Terahertz waves occupy the part of the spectrum between light and radio, specifically between infrared and millimetre waves. With wavelengths of 0.1-1mm, THz waves can be used like light or x-rays to create detailed images of solid objects. They have the useful property of passing easily through packaging and clothes, and since they are non-ionising they are safer than x-rays.
But THz waves can probe the content of objects as well as their shapes, thanks to their ability to respond to chemical properties. This is because their frequency range of 0.3-3THz matches the natural molecular vibrations of many common substances and biological materials.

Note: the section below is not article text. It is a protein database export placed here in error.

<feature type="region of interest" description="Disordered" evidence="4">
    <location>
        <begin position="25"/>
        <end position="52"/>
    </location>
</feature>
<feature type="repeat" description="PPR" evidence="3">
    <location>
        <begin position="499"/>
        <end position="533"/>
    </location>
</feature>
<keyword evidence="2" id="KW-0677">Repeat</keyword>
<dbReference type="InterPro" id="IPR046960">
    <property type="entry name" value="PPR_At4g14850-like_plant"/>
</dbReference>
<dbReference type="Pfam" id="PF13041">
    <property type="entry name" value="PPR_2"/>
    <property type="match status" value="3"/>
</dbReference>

Add these two properties together and you have a scanner that can not only detect a hidden package, but also show what is inside. New European research on THz waves could enable applications that include detecting tumours beneath the skin, a new and powerful kind of microscope for biological research, and quality control in semiconductor and pharmaceutical factories, as well as smart security scanners.